Uptown Bourgeois is an arts, news, and culture blog created by New York-based freelance writer Jefferey Spivey. UB explores universal themes through a black, queer lens. 

I Love You, Tokyo Part 1

If you didn't already realize this, Tokyo is an AMAZING city! And I don't mean amazing in the same way that people overuse the word to describe normal things that are a bit better than good.  I truly mean AMAZING.  Like so great that I'm sitting here googling average rent prices in case an opportunity pops up for me to move there.  The city is mystical, magical, and culturally rich.  I've never encountered anything like it in my entire life, and there's no better way for me to communicate why than to share this travel journal jam-packed with photos, fashion, and witty observation.  Trust me, after you read this, you need to buy your ticket STAT.

The Flight

At first glance, the flight can seem a bit harrowing.  I flew to Toronto and then faced the 13-hour journey to Tokyo head on.  Luckily, we (my bf and I) got to spend that half day in the cushy comfort of business class where we could stretch out completely and sleep, watch a ton of new-ish movies (like James White and Mistress America), and keep our bellies filled with salmon, chamomile tea, and savingnon blanc.  And of course, there was some sleep in there somewhere.  Before I knew it, we had arrived in this enchanted land.

Day One: Shopping in Shibuya

Good morning Tokyo! After internal confusion about what time it was (due to the 14-hour time difference and impending jet lag), I was ready to conquer the first of 7 full days in the city.  First on the agenda was a day in Shibuya-a Tokyo neighborhood known for food, shopping, and nightlife.  As a New Yorker, I was absolutely astounded by the city's subway system: the cleanliness, the plush seating, the time efficiency.  New York can only dream of achieving a public transportation system as reliable and enjoyable as this one.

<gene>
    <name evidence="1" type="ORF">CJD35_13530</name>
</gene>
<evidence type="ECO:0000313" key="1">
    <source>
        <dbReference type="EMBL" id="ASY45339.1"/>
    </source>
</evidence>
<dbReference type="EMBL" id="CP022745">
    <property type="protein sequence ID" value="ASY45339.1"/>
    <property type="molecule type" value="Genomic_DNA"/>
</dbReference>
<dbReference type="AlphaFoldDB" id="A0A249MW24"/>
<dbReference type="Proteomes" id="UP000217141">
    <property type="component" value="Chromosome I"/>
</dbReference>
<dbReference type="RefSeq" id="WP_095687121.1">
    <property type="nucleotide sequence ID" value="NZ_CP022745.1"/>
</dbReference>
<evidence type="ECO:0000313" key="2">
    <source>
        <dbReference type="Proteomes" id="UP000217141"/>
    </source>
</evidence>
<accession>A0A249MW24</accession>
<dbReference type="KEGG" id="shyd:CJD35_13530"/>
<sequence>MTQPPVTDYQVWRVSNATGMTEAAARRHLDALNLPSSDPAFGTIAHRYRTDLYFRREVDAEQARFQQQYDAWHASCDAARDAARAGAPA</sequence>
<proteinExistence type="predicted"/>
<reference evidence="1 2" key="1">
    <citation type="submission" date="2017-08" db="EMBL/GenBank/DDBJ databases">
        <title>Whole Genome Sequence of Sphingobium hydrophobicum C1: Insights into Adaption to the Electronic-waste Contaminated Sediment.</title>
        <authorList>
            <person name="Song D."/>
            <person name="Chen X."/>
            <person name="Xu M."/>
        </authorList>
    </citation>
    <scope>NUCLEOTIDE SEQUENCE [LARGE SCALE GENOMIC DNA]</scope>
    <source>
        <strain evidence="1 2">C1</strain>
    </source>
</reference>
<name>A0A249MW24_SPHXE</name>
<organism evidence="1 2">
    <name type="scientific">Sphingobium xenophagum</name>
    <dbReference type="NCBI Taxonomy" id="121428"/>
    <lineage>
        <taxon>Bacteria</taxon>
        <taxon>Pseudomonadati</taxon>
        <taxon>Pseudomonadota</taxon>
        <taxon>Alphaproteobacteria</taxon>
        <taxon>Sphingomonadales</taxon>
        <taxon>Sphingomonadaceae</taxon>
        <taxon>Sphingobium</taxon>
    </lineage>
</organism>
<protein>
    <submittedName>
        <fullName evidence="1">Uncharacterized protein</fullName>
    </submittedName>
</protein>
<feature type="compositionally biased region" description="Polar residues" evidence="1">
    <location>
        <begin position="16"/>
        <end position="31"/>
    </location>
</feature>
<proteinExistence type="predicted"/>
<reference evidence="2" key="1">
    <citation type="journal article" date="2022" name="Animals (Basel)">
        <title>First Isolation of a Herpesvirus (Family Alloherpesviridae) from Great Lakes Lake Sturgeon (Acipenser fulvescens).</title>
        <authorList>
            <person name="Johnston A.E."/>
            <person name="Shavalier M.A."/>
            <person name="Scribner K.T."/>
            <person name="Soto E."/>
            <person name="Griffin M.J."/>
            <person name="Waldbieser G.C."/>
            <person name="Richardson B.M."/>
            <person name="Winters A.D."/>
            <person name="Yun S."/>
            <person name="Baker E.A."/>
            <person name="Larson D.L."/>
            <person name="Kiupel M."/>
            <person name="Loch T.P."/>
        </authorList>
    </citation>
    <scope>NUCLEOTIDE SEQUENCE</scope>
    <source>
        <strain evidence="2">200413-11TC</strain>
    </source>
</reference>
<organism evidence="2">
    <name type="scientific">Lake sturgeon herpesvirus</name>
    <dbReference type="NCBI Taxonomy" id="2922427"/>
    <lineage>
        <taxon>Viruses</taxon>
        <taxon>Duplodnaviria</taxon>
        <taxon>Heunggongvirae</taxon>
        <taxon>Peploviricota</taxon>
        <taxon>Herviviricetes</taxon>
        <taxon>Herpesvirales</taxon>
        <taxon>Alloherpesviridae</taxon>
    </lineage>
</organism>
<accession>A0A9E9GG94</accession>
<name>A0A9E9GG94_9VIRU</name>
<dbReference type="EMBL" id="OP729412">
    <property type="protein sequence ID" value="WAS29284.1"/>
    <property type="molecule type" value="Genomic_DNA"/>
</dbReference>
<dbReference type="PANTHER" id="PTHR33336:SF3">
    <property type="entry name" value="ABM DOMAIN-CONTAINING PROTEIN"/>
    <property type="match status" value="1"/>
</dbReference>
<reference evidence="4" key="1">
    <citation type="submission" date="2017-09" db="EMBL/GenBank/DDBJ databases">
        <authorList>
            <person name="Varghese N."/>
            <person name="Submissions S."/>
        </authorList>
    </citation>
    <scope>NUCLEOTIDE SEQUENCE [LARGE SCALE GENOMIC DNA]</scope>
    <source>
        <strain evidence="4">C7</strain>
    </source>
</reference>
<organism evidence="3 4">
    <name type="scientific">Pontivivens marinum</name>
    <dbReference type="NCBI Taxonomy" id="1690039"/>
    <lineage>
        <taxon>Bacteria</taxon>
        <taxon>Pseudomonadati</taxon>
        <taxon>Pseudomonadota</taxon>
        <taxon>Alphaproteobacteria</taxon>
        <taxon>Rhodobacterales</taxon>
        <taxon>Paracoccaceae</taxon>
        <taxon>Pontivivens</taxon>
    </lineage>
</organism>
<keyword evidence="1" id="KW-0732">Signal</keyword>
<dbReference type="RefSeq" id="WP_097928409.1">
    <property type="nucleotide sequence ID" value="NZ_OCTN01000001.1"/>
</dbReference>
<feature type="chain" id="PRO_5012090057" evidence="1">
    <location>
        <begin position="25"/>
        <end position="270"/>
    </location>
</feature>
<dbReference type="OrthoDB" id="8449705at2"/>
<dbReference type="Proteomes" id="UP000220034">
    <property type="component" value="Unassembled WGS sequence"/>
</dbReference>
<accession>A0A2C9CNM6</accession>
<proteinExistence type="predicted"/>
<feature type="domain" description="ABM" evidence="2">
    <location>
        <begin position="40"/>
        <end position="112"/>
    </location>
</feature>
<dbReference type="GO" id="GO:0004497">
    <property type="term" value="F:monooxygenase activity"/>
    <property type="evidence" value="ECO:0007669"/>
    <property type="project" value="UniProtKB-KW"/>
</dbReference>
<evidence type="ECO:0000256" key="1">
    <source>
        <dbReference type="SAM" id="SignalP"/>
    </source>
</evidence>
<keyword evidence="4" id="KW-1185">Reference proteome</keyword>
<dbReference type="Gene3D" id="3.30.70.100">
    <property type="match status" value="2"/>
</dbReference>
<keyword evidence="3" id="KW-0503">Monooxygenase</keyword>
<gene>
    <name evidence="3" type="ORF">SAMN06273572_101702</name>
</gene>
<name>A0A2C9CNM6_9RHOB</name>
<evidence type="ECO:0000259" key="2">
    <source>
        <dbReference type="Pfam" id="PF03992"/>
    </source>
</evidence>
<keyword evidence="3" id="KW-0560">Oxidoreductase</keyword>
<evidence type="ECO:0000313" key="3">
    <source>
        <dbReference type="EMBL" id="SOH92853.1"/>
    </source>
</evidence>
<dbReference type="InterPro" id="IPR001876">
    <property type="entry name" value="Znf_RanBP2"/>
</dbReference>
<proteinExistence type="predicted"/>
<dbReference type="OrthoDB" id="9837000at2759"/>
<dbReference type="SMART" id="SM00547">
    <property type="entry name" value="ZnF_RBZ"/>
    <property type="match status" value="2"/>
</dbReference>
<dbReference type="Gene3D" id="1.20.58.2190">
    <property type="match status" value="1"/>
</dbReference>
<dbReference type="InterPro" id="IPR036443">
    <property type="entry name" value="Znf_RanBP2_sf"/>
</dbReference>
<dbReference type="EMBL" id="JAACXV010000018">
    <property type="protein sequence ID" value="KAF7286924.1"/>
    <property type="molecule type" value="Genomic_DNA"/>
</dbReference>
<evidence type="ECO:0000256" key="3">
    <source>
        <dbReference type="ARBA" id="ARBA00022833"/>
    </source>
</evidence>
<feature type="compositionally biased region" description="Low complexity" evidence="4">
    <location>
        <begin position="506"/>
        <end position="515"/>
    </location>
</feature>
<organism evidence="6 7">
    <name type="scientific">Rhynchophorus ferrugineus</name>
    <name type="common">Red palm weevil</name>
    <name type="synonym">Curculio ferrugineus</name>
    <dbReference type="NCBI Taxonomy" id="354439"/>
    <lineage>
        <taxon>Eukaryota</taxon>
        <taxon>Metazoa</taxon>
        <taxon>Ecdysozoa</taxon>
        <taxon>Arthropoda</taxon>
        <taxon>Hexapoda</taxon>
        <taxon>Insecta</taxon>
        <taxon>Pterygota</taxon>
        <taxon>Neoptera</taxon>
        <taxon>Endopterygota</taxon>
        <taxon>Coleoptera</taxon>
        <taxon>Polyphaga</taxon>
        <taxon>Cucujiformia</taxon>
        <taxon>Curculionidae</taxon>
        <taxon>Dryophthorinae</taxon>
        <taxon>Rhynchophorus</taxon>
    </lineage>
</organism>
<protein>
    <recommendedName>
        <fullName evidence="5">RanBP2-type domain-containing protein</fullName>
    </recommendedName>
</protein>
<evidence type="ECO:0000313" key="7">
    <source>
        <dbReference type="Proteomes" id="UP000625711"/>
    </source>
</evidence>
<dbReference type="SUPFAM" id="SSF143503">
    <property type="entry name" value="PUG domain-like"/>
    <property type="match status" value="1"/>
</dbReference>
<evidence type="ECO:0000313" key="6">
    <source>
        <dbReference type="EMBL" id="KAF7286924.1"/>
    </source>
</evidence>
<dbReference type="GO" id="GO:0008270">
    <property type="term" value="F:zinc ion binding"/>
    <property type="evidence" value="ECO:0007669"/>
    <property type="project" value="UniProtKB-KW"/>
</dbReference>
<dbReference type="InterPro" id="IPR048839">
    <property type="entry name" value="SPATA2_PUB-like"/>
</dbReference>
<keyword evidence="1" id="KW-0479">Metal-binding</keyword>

Once we left the train station, we were inundated with color and people.  This section of Tokyo is also known for its five-way scramble crossings.  They are the most intense intersections I've ever seen.  And even though hundreds of people are going in several different directions at once, it's the most organized and polite clashing of people you've ever seen.

After grabbing a light breakfast, we headed out to do some shopping.  Before entering our first shop, we took a moment to visit the bronze statue of Hachikō, a dog renowned in Japan for his endless loyalty to his owner. Then we entered Center Gai. Center Gai is an epicenter of Shibuya filled with a mix of restaurants, cafes, global retail stores, and local luxuries.  There was massive department store after massive department store.  Some highlights included a Hello Kitty shop that exceeds far beyond your imagination and Parco-Tokyo's far superior answer to Saks Fifth Avenue.

Whether we wanted to grab a coffee or tea, nibble on a sweet snack, or dive into some authentic Japanese cuisine, there was no shortage of options.  One of my personal faves was munching on the S'more cookie at the Dominique Ansel S'mores pop up shop in Modi.  Throughout the day it was quite fun navigating menus that were only sprinkled with English words.  Despite some minor language barriers, we managed to keep our appetites satisfied.

With many city blocks traveled, trains navigated, money spent, and food devoured, we decided to stop fighting off the jet lag and head back to our hotel.  Reflecting on the day, I'm in awe of how extremely polite everyone was there.  The people of Tokyo are so thankful for our patronage, and every interaction feels special.  Back home in New York, I'm lucky if a salesperson looks up from their cell phone to check a size.  In Tokyo, service is always delivered in top notch fashion.  And speaking of fashion, the men of Tokyo make me feel unworthy.  I'm equally horrified by what I've chosen to wear here and inspired to create some daring new looks.  All in all, an amazing first day, and I can't wait to see what else Tokyo has up its sleeve.  I'm sure it'll be plenty.

Day 2: Harajuku & Ginza

I had a mile long list of things I wanted to do in Harajuku, but they all mainly consisted of shopping and eating.  Harajuku is a youth-oriented shopping district.  You know, the one that inspired Gwen Stefani's solo album Love.Angel.Music.Baby. (which provided a killer morning soundtrack while getting ready).  I pulled together the most eye-popping outfit I could find (see below), but the only thing that really made me stand out was my height as I towered above all the other tourists and school age girls roaming the crowded streets.